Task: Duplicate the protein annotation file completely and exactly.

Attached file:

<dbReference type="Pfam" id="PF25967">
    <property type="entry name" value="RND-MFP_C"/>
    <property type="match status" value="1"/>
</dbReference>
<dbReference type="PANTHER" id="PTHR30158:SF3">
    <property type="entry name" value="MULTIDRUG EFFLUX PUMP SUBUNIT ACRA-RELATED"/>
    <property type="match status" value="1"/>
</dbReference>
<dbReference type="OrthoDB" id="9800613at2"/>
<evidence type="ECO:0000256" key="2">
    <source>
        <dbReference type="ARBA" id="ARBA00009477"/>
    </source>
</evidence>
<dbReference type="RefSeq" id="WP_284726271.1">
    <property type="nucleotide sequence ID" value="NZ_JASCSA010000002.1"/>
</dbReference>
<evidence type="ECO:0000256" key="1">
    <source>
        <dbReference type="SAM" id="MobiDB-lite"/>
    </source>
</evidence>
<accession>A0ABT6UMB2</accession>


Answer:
<dbReference type="Pfam" id="PF25967">
    <property type="entry name" value="RND-MFP_C"/>
    <property type="match status" value="1"/>
</dbReference>
<dbReference type="PANTHER" id="PTHR30158:SF3">
    <property type="entry name" value="MULTIDRUG EFFLUX PUMP SUBUNIT ACRA-RELATED"/>
    <property type="match status" value="1"/>
</dbReference>
<dbReference type="OrthoDB" id="9800613at2"/>
<evidence type="ECO:0000256" key="2">
    <source>
        <dbReference type="ARBA" id="ARBA00009477"/>
    </source>
</evidence>
<dbReference type="RefSeq" id="WP_284726271.1">
    <property type="nucleotide sequence ID" value="NZ_JASCSA010000002.1"/>
</dbReference>
<evidence type="ECO:0000256" key="1">
    <source>
        <dbReference type="SAM" id="MobiDB-lite"/>
    </source>
</evidence>
<accession>A0ABT6UMB2</accession>